In Worcester, you can’t just knock down an old building when you feel like it (except if you are certain unspeakable people who shall remain nameless). Historic structures get a one year stay of execution, unless the powers that be grant a waiver. Very often the waiver is granted and the building vanishes, and all we can do is take pictures to remember it by.
Recently, and much to our surprise, Our Lady of Mount Carmel Church, about which I wrote not long ago, got a one year stay of execution, though the odds of its surviving are not great.
The news is better about an old tavern in the town.
The Stearns Tavern is one of those buildings I must have passed a thousand times, in a car and on foot, without more than a glance. It was, until recently, a bank. Only in the last couple of years did I learn was one of Worcester’s oldest structures, dating back to about 1812. (I know: in England that’s practically yesterday, ultra-modern, but this is the U.S.)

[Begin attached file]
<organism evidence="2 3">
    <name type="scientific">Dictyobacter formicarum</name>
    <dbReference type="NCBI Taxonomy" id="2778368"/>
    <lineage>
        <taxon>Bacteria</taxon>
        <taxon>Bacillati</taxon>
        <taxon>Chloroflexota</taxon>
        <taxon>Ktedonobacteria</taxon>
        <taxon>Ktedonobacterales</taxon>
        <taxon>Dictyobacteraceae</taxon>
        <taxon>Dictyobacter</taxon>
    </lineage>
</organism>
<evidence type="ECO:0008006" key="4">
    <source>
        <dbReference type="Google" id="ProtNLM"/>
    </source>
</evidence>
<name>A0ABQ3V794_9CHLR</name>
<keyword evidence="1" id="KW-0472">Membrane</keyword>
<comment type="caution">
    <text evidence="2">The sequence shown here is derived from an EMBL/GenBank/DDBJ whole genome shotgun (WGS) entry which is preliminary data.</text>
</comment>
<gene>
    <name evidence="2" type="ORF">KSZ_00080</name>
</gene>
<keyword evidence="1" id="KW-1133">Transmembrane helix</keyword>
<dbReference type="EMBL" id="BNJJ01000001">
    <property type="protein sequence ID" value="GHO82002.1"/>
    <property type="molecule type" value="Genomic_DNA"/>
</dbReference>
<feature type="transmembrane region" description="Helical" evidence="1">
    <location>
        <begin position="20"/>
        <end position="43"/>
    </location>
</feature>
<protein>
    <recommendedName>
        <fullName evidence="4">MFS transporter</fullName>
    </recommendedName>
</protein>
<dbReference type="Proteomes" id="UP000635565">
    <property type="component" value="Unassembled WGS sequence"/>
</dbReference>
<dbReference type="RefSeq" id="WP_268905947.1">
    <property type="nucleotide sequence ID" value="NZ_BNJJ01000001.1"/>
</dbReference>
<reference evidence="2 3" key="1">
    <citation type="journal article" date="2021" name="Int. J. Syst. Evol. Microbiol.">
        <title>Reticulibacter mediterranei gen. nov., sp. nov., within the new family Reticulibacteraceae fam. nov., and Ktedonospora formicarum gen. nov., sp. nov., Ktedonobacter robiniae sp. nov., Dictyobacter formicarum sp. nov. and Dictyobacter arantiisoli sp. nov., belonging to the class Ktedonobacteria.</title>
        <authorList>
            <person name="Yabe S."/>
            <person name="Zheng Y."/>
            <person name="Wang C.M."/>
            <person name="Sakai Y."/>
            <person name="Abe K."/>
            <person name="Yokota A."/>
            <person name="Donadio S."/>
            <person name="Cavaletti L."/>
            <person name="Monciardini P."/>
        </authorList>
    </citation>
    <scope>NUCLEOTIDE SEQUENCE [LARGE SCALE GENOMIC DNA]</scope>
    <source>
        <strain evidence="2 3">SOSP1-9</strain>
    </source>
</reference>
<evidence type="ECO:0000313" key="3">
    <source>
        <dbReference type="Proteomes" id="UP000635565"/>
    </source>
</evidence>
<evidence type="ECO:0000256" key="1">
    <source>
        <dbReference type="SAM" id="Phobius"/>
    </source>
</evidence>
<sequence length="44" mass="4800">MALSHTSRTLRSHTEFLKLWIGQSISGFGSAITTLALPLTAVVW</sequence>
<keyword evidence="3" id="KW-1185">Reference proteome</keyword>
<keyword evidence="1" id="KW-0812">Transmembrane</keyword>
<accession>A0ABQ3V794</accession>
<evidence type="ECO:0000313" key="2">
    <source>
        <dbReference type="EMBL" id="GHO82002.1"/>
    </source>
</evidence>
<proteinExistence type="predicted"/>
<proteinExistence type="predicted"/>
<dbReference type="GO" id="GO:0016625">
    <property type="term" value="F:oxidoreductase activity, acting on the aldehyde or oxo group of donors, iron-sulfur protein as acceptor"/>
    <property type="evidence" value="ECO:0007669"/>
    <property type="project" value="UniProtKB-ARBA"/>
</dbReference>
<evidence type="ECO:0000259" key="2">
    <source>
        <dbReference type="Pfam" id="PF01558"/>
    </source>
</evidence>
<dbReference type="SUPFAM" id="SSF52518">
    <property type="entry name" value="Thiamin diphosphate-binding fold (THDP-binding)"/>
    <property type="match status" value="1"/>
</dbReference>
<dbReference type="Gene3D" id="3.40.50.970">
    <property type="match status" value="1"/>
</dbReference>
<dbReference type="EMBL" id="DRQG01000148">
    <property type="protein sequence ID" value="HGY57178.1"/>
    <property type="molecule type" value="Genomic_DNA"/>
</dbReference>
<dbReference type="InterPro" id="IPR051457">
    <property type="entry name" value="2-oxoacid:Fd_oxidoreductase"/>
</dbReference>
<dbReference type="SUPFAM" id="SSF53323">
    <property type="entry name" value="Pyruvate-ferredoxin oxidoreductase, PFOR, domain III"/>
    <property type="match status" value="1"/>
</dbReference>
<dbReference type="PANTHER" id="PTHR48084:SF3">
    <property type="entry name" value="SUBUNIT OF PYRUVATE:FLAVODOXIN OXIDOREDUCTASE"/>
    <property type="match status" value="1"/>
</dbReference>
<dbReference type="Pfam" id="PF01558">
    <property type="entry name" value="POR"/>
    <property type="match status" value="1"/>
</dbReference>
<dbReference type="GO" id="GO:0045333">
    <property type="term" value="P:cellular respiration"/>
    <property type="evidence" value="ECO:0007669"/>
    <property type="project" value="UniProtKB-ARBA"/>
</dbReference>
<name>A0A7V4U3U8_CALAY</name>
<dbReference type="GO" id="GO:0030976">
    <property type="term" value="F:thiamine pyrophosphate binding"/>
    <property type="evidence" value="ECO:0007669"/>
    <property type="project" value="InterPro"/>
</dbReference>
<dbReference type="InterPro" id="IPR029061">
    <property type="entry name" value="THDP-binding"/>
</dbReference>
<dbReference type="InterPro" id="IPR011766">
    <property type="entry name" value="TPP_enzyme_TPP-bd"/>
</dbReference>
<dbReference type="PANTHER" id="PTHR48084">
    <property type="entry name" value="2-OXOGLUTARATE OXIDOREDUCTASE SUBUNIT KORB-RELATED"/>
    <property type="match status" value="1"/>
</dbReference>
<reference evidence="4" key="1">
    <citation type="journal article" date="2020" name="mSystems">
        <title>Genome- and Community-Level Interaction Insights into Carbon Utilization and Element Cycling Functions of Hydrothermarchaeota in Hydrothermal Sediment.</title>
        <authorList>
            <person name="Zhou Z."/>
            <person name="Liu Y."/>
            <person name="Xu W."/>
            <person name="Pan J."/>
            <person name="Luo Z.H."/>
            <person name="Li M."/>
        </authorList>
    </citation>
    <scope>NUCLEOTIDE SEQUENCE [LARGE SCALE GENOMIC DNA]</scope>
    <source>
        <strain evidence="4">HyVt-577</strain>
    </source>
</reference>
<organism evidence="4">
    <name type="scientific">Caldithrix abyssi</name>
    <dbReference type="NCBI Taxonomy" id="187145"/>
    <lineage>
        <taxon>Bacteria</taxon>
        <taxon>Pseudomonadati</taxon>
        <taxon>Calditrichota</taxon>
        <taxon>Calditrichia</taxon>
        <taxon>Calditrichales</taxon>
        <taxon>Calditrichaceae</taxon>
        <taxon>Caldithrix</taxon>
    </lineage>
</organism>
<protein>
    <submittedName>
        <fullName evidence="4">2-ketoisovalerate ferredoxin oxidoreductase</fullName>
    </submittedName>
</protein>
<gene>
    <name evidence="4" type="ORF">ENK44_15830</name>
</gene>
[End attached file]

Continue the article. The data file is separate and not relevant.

We didn’t hold out much hope when the Stearns Tavern got its one year reprieve—but lo and behold, thanks to efforts by the city and several private companies, the tavern will be preserved. It’s moving, for the second time, to a more attractive location, and will get a new life as the centerpiece of a park.
Just the facts, ma’am here.
A more detailed story with lots of photographs here.
And the rescue story here.
Despite diligent searching, I’ve been unable to locate older images for a compare and contrast. In the meantime, these photographs are courtesy the indefatigable Walter M. Henritze III.
Please click on images to enlarge.